TITLE: Where is Your Light?
DATE: 9/29/2005 04:42:00 AM
I know a potter who has struggled for several years now. Juggling family and a business is not easy, but he has had additional burdens to bear.
His work sold well at a show last year and he finally had confirmation that his work was good--very good. After the drive home, though, the verdict wasn't so clear. Sure, his work sold well, but his prices were all wrong. He lost money in the end. He lost A LOT of money.
It nearly broke him, but he woke up each day for months and kept working toward his goal. This struggle required him to take an evening job at a grocery store. He kept his head high, despite this.
At a recent show I saw him every day for three days and each day he was easily the hardest working craftsman on his aisle in the show. He was up, animated, ready to go, smiling. Upon seeing me, he folded. Underneath all that effort was a man that was breaking. I left his booth each day seeing him with tears in his eyes. He was trying so hard. Even his wife was beginning to say, "Honey, pack it up. It's time to stop chasing this dream." Still, he took every piece of advice sent his way. Every day of the show he tweaked his signage, rearranged his shelves, rethought his approach. When he returned from this show, he again had confirmation of success. He had orders to fill and, thanks to his past lessons learned, he wasn't losing money on these sales.
Back at home, the potter now had to work out production problems. He could no longer rely on the uneven results of the gas kiln he owned. He also couldn't keep getting up in the middle of the night to drive several miles to the location where his kiln was housed. He used a friend's electric kiln and fired a handful of pieces with success. Now, he needed to find a way to afford the electric kiln, which would streamline his process and cut his costs (not to mention, his sleepless nights!). Still, he pressed on despite minimal sleep, the doubt of even his family, and the discouraging signs looming everywhere.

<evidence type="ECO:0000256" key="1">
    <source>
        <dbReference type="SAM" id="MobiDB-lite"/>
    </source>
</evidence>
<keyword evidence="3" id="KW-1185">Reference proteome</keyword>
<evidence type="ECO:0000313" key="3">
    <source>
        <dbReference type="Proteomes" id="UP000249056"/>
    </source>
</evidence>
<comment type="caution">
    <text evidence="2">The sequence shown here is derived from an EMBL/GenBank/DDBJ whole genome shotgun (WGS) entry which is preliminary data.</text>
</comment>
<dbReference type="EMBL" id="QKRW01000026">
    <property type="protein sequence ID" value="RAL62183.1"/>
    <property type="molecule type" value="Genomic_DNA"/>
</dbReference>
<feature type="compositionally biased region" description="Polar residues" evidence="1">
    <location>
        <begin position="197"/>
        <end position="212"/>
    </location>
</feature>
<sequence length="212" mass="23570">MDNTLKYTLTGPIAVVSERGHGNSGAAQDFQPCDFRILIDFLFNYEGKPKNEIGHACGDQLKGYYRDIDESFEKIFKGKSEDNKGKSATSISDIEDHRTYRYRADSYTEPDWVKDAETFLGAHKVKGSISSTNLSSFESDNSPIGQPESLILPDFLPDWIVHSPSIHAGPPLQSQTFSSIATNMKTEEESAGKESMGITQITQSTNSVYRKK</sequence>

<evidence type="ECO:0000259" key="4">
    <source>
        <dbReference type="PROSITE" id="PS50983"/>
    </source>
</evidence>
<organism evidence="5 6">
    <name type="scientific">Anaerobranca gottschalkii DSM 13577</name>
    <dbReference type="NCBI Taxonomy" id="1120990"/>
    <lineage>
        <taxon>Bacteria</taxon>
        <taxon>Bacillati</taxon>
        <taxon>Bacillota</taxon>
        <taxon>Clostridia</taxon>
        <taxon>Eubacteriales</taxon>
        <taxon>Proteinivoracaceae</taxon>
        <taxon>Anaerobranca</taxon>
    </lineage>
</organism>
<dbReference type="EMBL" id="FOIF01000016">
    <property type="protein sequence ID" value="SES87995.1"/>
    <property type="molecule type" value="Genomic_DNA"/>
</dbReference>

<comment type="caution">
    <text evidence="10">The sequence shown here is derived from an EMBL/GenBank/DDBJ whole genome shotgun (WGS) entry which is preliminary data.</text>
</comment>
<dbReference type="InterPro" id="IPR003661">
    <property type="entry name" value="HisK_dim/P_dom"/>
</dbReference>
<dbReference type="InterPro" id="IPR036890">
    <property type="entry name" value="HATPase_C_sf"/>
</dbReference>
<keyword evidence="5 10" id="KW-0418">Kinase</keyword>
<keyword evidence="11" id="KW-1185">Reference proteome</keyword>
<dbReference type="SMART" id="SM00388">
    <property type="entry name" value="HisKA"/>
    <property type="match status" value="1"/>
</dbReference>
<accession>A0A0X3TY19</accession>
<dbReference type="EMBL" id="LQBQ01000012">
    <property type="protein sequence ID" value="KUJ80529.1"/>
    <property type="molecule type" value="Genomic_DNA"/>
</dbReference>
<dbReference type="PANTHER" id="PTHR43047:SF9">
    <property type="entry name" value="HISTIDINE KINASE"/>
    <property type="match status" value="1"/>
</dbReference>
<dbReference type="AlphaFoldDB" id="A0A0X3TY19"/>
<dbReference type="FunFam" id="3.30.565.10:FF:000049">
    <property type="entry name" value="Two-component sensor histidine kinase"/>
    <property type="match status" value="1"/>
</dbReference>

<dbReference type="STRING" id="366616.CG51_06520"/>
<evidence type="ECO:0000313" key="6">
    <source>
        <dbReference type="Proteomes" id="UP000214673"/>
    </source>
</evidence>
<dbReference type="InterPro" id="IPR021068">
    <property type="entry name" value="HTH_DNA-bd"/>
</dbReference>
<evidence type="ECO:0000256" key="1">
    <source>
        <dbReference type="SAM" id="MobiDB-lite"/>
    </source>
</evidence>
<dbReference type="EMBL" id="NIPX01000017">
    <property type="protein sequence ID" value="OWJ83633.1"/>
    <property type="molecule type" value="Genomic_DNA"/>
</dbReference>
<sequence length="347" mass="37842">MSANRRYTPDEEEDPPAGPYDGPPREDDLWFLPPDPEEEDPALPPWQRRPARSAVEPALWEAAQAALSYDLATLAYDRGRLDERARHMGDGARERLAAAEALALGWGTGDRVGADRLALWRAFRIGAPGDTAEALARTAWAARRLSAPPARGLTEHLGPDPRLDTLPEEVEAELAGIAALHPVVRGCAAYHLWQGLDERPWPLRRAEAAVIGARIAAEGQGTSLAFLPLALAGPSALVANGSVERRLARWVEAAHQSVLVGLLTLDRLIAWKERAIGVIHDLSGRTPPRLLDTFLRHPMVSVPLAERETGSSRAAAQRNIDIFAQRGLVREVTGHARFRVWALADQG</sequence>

Then, one day, recently a letter arrived. His name was spelled wrong. The envelope could easily have been mistakenly tossed aside as junk mail.
In the envelope was a letter from a bank. The author of the letter seemed to be familiar with his story. The bank knew he needed a kiln, more time to develop his work, more opportunity to court craft retailers, more relationships with buyers,... a break. Having someone know his story and care enough to write a letter of concern meant a lot. But what gave him real pause was the $10,000 check from an anonymous donor that was attached to the lettter.
We can't all rely on faith alone to keep us pushing along toward out goal, and, unfortunately, we don't all have spouses to help us bear the load. At the end of the day, whatever our circumstances, we either have the energy to wake up and do it all again, or we don't.
But, isn't there somthing inspiring in the knowledge that others are dealing with the exact same strains, that we can lean on each other now and then, and that there is, somewhere/somehow, an inevitable light at the end of the tunnel?